Art. 3. Communities of institutes of consecrated life and of societies
of apostolic life, of either pontifical or diocesan right, wishing to
celebrate Mass in accordance with the edition of the Roman Missal
promulgated in 1962, for conventual or "community" celebration in their
oratories, may do so. If an individual community or an entire institute or
society wishes to undertake such celebrations often, habitually or
permanently, the decision must be taken by the superiors major, in
accordance with the law and following their own specific decrees and statues.
Art. 4. Celebrations of Mass as mentioned above in art. 2 may --
observing all the norms of law -- also be attended by faithful who, of their
own free will, ask to be admitted.
Art. 5. §1 In parishes, where there is a stable group of faithful who
adhere to the earlier liturgical tradition, the pastor should willingly
accept their requests to celebrate the Mass according to the rite of
the Roman Missal published in 1962, and ensure that the welfare of these
faithful harmonizes with the ordinary pastoral care of the parish,
under the guidance of the bishop in accordance with Canon 392, avoiding
discord and favoring the unity of the whole Church.
§2 Celebration in accordance with the Missal of Blessed John XXIII may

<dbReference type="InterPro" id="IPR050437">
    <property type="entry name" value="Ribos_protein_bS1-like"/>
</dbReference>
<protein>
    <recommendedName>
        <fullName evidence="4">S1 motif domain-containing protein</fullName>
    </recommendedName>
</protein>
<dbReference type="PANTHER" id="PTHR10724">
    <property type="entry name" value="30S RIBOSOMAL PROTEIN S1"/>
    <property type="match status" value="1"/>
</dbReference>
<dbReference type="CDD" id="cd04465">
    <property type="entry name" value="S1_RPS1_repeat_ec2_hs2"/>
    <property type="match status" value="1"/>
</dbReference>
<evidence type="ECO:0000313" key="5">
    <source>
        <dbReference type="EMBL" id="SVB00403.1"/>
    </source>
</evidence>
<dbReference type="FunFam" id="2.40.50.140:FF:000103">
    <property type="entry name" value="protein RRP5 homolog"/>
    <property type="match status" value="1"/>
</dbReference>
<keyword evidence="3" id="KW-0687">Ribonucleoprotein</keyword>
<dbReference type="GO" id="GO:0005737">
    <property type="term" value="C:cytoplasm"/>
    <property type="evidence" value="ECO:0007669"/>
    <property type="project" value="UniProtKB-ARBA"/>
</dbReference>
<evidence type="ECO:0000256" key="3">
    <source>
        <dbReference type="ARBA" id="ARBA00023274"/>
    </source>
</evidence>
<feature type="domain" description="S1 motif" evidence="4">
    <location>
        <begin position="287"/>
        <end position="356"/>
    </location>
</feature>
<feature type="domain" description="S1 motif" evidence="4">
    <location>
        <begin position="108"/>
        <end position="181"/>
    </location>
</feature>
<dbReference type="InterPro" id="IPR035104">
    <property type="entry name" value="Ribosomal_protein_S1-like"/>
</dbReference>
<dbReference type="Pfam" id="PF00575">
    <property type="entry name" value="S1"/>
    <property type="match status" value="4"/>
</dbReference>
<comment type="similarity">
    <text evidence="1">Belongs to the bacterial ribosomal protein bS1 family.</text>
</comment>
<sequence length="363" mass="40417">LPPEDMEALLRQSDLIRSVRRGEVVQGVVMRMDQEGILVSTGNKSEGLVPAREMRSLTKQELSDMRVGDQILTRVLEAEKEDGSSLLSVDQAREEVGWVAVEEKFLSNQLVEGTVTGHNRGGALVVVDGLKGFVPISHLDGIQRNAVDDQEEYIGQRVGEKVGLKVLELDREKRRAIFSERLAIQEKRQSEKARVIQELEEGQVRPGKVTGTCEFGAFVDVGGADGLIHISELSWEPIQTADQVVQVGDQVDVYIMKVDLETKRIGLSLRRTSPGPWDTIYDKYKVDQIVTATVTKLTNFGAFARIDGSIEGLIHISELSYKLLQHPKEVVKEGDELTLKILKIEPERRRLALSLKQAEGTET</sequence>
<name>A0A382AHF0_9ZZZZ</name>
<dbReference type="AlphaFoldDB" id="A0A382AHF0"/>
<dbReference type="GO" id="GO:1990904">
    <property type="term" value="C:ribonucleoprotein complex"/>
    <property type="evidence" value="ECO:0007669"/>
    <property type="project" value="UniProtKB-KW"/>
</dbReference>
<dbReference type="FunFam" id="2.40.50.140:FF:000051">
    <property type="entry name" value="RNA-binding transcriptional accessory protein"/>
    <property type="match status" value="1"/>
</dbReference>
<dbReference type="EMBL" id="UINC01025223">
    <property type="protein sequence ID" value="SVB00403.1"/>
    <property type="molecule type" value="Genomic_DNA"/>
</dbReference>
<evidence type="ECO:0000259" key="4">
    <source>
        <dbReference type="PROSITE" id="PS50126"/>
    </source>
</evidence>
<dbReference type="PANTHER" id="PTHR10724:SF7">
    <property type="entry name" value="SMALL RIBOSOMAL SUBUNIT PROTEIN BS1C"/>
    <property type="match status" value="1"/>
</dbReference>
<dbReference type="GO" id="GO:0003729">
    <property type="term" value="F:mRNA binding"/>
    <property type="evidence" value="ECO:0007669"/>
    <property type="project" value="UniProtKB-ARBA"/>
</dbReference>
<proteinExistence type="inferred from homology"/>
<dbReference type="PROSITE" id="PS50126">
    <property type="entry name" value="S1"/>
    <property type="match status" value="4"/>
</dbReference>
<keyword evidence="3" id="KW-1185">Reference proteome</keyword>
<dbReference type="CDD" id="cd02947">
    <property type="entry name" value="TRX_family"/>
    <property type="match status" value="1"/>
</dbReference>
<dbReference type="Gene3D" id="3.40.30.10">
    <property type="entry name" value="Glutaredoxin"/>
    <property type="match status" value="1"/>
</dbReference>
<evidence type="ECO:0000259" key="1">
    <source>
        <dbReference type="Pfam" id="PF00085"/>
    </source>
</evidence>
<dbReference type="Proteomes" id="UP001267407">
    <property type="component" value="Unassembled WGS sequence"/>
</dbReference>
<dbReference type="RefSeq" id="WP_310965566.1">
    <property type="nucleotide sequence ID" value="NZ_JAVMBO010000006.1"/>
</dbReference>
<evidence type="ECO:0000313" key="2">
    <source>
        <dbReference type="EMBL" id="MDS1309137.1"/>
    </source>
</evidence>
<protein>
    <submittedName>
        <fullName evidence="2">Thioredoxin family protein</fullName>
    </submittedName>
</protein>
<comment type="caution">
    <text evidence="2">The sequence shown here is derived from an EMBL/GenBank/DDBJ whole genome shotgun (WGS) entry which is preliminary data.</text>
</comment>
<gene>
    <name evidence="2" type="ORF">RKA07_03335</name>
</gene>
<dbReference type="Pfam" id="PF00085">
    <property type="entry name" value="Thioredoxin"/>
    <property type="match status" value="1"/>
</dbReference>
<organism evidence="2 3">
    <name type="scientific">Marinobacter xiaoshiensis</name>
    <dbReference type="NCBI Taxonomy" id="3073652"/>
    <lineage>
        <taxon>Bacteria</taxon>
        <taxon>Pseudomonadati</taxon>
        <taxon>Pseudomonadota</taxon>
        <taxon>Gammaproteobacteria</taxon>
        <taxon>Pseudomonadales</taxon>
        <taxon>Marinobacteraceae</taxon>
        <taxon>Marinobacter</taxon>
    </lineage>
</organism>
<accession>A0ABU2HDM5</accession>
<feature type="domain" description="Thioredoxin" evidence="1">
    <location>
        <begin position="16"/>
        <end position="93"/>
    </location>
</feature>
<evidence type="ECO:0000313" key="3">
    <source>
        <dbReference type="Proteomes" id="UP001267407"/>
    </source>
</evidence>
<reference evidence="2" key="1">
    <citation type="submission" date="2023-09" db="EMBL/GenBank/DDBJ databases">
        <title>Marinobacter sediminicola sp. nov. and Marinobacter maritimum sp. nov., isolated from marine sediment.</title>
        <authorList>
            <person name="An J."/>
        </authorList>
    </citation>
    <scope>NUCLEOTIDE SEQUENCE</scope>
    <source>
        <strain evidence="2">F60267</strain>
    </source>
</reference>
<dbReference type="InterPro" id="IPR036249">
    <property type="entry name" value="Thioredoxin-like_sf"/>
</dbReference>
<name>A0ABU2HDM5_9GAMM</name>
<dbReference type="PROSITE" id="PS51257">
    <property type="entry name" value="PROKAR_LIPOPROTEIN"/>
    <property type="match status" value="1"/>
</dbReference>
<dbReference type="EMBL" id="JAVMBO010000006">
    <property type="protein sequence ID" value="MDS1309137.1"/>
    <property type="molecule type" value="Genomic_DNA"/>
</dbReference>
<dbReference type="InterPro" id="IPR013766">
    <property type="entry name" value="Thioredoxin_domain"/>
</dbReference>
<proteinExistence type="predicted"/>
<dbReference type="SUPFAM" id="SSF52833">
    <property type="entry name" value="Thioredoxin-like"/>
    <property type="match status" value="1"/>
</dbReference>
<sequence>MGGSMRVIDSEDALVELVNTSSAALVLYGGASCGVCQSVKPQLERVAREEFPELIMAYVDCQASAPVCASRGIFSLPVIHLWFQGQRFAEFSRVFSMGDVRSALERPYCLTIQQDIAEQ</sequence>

take place on working days; while on Sundays and feast days one such
celebration may also be held.
§3 For faithful and priests who request it, the pastor should also
allow celebrations in this extraordinary form for special circumstances
such as marriages, funerals or occasional celebrations, i.e., pilgrimages.
§4 Priests who use the Missal of Blessed John XXIII must be qualified
to do so and not juridically impeded.
§5 In churches that are not parish or conventual churches, it is the
duty of the rector of the church to grant the above permission.
Art. 6. In Masses celebrated in the presence of the people in
accordance with the Missal of Blessed John XXIII, the readings may be given in
the vernacular, using editions recognized by the Apostolic See.
Art. 7. If a group of lay faithful, as mentioned in art. 5 §1, has not
obtained satisfaction to their requests from the pastor, they should
inform the diocesan bishop. The bishop is strongly requested to satisfy
their wishes. If he cannot arrange for such celebration to take place,
the matter should be referred to the Pontifical Commission Ecclesia Dei.
Art. 8. A bishop who, desirous of satisfying such requests, but who for
various reasons is unable to do so, may refer the problem to the
Commission Ecclesia Dei to obtain counsel and assistance.
Art. 9. §1 The pastor, having attentively examined all aspects, may
also grant permission to use the earlier ritual for the administration of
the sacraments of baptism, marriage, penance, and the anointing of the
sick, if the good of souls would seem to require it.
§ 2 Ordinaries are given the right to celebrate the sacrament of
confirmation using the earlier Roman Pontifical, if the good of souls would
seem to require it.
§ 2 Clerics ordained "in sacris constitutis" may use the Roman Breviary